IJGI, Vol. 12, Pages 209: A Systematic Review of Multi-Scale Spatio-Temporal Crime Prediction Methods


IJGI, Vol. 12, Pages 209: A Systematic Review of Multi-Scale Spatio-Temporal Crime Prediction Methods

ISPRS International Journal of Geo-Information doi: 10.3390/ijgi12060209

Yingjie Du
Ning Ding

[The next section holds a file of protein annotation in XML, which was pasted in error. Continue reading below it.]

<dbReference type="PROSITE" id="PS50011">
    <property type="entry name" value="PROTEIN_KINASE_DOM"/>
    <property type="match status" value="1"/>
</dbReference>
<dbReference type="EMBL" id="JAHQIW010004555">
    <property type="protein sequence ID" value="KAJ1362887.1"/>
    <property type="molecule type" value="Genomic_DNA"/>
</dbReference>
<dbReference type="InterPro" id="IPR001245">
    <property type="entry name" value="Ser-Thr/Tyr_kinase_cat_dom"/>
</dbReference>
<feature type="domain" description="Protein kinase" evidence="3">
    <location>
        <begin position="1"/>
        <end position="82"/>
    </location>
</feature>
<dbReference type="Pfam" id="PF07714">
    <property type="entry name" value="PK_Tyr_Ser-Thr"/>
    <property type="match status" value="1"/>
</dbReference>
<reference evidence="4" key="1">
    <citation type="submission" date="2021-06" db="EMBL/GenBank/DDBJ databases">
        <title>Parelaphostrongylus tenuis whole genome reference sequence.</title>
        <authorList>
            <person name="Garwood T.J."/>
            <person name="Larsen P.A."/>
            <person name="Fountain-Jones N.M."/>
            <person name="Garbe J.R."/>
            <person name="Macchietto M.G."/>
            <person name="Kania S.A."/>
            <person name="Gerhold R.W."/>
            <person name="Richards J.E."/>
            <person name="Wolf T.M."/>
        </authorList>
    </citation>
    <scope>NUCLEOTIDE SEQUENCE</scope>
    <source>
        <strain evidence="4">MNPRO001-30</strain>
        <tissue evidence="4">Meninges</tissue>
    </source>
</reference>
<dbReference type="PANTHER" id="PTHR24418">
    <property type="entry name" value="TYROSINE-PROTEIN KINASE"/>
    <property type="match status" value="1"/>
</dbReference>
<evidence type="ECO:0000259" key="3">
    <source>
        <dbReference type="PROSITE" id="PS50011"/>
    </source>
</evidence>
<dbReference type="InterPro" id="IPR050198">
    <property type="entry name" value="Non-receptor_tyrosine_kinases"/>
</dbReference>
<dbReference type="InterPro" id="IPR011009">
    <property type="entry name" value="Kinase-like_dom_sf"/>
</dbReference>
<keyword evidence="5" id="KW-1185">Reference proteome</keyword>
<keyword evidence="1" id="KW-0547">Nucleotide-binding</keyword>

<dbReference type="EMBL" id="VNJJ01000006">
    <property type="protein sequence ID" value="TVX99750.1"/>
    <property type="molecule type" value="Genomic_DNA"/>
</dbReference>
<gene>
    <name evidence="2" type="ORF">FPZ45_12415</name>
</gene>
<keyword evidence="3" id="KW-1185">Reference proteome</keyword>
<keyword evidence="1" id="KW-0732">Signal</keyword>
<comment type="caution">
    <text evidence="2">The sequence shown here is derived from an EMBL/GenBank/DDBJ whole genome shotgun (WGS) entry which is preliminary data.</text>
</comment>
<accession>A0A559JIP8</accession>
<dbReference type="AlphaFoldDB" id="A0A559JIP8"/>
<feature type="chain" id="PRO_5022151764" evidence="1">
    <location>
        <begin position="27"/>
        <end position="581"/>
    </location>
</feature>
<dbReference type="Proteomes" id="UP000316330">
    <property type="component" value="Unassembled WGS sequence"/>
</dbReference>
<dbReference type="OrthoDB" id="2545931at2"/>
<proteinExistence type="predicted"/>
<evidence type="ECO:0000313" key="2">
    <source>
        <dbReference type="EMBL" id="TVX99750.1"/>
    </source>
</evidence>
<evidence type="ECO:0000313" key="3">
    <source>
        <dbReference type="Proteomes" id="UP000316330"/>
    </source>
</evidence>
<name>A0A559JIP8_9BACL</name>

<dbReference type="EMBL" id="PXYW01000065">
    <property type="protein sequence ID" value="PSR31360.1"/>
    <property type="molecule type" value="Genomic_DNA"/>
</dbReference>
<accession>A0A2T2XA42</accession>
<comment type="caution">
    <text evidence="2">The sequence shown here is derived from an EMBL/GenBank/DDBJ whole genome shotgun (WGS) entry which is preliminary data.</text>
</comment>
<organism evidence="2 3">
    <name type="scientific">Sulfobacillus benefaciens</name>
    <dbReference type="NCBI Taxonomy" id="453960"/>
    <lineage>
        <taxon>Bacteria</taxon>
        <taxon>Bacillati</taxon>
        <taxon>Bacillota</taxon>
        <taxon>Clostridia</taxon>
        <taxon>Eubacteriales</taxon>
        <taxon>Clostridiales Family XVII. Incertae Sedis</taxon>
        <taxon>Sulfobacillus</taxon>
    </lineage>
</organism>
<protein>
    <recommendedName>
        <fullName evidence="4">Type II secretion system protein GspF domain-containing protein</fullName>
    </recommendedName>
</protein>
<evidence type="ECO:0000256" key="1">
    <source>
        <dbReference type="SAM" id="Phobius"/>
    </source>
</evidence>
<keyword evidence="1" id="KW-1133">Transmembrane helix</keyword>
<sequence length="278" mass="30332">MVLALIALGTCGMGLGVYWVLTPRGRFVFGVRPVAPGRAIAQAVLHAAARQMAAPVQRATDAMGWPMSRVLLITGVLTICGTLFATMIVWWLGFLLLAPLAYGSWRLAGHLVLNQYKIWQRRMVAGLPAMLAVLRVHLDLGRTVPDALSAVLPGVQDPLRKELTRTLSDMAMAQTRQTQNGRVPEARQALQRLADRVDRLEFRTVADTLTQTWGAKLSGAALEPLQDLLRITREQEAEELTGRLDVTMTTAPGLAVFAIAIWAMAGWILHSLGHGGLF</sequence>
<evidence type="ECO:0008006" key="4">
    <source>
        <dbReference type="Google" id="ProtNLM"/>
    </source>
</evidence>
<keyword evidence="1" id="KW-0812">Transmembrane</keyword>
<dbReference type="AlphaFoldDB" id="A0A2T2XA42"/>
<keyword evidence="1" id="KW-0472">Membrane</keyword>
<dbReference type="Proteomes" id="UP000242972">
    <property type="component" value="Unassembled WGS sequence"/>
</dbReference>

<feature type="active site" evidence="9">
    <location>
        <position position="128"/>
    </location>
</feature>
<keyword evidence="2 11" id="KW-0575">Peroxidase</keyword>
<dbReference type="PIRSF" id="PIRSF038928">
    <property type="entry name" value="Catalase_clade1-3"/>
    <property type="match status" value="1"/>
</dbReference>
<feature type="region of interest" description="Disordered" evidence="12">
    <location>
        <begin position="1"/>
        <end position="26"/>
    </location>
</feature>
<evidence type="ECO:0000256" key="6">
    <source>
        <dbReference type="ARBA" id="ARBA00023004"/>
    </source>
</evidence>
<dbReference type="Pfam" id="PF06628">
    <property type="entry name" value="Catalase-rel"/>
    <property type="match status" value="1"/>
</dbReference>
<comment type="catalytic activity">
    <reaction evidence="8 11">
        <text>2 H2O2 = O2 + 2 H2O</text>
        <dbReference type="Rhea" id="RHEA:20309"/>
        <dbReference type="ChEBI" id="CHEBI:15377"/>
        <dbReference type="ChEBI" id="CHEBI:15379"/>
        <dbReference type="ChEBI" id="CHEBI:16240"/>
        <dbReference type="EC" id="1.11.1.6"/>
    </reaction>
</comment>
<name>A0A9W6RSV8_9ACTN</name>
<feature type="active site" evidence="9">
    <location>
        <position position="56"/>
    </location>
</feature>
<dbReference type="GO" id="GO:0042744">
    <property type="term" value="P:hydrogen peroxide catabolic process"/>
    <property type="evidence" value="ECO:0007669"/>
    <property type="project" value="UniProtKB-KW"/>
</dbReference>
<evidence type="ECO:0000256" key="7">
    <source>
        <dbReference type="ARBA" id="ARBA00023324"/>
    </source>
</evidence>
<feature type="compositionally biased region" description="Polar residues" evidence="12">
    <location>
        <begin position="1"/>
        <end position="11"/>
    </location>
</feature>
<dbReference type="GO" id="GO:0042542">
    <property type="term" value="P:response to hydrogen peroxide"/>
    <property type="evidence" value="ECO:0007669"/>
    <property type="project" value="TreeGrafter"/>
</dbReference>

Crime is always one of the most important social problems, and it poses a great threat to public security and people. Accurate crime prediction can help the government, police, and citizens to carry out effective crime prevention measures. In this paper, the research on crime prediction is systematically reviewed from a variety of temporal and spatial perspectives. We describe the current state of crime prediction research from four perspectives (prediction content, crime types, methods, and evaluation) and focus on the prediction methods. According to various temporal and spatial scales, temporal crime prediction is divided into short-term prediction, medium-term prediction, and long-term prediction, and spatial crime prediction is divided into micro-, meso-, and macro-level prediction. Spatio-temporal crime prediction classification can be a permutation of temporal and spatial crime prediction classifications. A variety of crime prediction methods and evaluation metrics are also summarized, and different prediction methods and models are compared and evaluated. After sorting out the literature, it was found that there are still many limitations in the current research: (i) data sparsity is difficult to deal with effectively; (ii) the practicality, interpretability, and transparency of predictive models are insufficient; (iii) the evaluation system is relatively simple; and (iv) the research on decision-making application is lacking. In this regard, the following suggestions are proposed to solve the above problems: (i) the use of transformer learning technology to deal with sparse data; (ii) the introduction of model interpretation methods, such as Shapley additive explanations (SHAPs), to improve the interpretability of the models; (iii) the establishment of a set of standard evaluation systems for crime prediction at different scales to standardize data use and evaluation metrics; and (iv) the integration of reinforcement learning to achieve more accurate prediction while promoting the transformation of the application results.

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